Last week I went to see a new movie about the Beatles on tour, directed by Ron Howard, who was just the right age to become a Beatlemaniac (10 when they first came to the US). It was pretty much what you expect from that kind of film: film and TV clips, concert footage, interviews with people who were there at the time 1, interviews with celebrities 2 that were kids at the time, and so on. And while it was lots of fun to visit the early 60s again (as the guy who usually writes in this spot would say “We were so young!”), it wasn’t earthshaking. The gold standard for this kind of thing remains The Kids Are Alright, which in less than two hours tells you everything you need to know about why The Who were the best hard rock band there ever was or will be (and why, if you previously didn’t care about that, you should.)
What was earthshaking was that after the film was over and all the credits had rolled came a film of a Beatles concert at Shea Stadium 3. With no advance notice, by the way. Some of the audience left before that; I might have, if a friend hadn’t told me it was coming. And it was awesome. They were one amazing live band: tight and focused, with amazing stage presence. It was literally worth the price of admission all by itself. As I understand it, while the film is going to be on Hulu, the concert is not, so you should all go see the combination while it’s still in theaters.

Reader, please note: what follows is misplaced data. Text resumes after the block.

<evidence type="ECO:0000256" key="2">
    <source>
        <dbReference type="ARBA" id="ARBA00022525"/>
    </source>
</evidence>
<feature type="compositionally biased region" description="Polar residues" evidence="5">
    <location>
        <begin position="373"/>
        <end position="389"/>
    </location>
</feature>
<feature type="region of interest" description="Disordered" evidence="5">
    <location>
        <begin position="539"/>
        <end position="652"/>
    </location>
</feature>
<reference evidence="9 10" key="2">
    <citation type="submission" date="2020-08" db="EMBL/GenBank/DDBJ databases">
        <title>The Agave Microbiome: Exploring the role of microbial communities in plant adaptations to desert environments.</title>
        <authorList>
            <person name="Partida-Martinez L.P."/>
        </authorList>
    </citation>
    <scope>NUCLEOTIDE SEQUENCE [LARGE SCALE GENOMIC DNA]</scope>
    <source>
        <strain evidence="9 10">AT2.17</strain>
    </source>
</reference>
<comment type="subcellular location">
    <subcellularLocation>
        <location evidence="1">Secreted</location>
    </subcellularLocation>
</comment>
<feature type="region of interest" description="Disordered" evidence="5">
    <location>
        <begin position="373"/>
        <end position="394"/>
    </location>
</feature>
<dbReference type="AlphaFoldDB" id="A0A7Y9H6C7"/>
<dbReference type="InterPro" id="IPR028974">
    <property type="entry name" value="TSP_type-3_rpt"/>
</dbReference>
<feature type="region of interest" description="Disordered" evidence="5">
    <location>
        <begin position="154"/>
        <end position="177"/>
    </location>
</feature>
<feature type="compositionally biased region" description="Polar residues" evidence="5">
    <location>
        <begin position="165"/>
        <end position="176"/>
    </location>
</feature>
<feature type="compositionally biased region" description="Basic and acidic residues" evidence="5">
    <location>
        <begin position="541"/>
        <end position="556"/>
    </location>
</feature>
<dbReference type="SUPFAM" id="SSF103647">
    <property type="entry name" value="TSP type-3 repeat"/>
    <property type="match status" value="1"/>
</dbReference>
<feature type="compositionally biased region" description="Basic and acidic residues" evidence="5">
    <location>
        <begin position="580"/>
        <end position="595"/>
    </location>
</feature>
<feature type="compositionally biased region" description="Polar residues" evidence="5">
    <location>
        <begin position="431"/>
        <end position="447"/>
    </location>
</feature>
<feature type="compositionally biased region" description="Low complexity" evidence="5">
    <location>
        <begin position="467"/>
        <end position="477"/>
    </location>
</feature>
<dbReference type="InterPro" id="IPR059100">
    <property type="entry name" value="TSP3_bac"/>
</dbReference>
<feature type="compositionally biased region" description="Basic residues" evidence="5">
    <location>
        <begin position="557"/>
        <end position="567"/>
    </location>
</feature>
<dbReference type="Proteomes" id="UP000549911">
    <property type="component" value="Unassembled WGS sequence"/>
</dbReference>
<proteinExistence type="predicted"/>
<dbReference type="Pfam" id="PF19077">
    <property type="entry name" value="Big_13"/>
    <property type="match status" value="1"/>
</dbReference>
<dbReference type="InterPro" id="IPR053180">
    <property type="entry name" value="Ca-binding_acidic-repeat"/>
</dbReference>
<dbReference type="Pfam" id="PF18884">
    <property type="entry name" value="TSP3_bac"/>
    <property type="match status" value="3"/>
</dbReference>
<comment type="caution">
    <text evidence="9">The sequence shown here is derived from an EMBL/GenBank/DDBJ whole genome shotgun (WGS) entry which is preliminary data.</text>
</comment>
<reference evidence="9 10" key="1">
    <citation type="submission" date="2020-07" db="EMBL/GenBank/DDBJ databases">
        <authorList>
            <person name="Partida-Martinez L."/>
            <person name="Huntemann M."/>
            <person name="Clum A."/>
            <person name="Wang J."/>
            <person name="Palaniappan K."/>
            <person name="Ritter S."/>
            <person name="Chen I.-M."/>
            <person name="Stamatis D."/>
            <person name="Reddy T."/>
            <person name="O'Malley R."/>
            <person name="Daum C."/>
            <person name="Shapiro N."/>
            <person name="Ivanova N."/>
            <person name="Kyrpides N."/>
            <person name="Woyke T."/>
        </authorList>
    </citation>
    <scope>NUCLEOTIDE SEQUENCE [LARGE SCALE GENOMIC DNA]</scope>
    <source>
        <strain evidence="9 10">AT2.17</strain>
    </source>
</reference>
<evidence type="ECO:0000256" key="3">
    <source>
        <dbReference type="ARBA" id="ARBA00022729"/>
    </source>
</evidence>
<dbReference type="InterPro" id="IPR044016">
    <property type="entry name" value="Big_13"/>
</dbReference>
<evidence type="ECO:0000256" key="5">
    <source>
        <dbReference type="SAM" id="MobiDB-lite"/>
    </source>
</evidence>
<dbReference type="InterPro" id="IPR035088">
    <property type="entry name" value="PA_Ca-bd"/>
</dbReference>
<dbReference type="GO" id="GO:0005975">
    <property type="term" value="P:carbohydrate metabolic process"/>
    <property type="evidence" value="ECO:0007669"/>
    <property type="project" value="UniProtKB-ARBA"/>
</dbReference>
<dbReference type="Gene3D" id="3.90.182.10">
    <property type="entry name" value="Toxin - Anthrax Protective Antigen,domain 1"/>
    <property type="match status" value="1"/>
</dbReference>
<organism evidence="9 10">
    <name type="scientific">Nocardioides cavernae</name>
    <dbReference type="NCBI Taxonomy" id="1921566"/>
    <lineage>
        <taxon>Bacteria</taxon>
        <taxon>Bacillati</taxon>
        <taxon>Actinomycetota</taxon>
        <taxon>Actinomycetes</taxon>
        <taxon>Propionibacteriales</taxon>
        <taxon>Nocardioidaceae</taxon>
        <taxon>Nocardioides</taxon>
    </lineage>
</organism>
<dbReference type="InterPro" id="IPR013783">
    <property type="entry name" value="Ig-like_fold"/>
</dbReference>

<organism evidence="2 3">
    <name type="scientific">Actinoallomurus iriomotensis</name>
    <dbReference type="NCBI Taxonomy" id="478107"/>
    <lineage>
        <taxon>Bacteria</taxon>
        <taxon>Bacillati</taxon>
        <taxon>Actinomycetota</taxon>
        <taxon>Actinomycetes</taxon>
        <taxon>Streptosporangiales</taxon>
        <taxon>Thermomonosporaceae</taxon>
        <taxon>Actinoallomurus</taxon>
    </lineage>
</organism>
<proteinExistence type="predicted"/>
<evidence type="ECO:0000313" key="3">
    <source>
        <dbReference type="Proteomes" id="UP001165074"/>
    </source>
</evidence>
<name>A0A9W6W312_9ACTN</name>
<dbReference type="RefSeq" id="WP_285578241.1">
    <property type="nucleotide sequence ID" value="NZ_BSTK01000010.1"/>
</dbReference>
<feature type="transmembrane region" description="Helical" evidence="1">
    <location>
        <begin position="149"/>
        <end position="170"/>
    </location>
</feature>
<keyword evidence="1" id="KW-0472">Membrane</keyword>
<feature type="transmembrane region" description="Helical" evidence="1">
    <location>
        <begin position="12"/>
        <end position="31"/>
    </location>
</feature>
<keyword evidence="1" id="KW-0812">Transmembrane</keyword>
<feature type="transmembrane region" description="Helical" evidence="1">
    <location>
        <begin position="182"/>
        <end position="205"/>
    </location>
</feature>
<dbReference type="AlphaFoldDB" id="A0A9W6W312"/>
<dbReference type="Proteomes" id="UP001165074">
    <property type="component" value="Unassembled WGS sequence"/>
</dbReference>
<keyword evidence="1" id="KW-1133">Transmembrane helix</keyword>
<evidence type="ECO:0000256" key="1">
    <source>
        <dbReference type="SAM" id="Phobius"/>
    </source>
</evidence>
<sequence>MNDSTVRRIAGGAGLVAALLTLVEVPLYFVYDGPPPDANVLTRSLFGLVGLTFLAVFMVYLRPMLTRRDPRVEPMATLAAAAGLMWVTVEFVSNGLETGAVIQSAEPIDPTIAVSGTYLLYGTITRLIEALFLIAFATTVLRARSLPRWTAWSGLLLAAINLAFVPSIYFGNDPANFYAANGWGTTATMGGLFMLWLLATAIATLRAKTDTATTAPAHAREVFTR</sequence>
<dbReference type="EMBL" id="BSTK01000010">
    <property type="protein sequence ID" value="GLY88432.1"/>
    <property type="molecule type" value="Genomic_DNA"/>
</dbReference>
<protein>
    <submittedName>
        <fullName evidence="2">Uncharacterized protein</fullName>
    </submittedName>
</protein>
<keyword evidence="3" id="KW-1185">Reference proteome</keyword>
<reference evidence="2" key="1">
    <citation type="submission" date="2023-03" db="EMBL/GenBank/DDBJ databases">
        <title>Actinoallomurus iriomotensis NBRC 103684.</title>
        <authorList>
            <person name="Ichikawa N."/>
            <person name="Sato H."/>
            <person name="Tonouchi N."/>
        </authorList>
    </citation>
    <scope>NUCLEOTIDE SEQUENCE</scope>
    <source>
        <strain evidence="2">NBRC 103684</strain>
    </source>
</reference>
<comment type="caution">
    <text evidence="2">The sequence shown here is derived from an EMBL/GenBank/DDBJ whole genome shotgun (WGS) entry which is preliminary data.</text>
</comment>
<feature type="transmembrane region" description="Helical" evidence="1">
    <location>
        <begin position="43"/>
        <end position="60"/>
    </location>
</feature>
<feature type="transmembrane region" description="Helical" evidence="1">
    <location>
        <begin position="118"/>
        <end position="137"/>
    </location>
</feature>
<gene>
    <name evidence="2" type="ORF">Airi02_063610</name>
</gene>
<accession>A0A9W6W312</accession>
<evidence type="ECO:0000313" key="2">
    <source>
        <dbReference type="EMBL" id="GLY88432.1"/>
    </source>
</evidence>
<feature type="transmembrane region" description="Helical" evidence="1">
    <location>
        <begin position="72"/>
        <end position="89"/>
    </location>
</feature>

This weekend, I have tickets to see Bach’s St. Matthew’s Passion, put on by a local Bach society. This, as the Wiki link advises us,
sets chapters 26 and 27 of the Gospel of Matthew (in the German translation of Martin Luther) to music with interspersed chorales and arias. It is widely regarded as one of the masterpieces of classical sacred music.
Which lends an interesting perspective. Bach’s goal in writing this piece was to express his religious convictions and glorify Christ. Meaning that I’m not in sympathy with:
- Bach’s intention
- The choice of text
- The version of the text. 4
But it’s an extraordinary and lovely piece of music. Which is enough, even if JSB might be disappointed in that being all of it for some of his listeners.
So, what are you up to?
Image by kmardahl
- notably Paul and Ringo
- Sigourney Weaver, Whoopi Goldberg, Elvis Costello
- In Queens, where the Mets used to play.
- Martin Luther is very much not one of my favorite people, for reasons that should be obvious.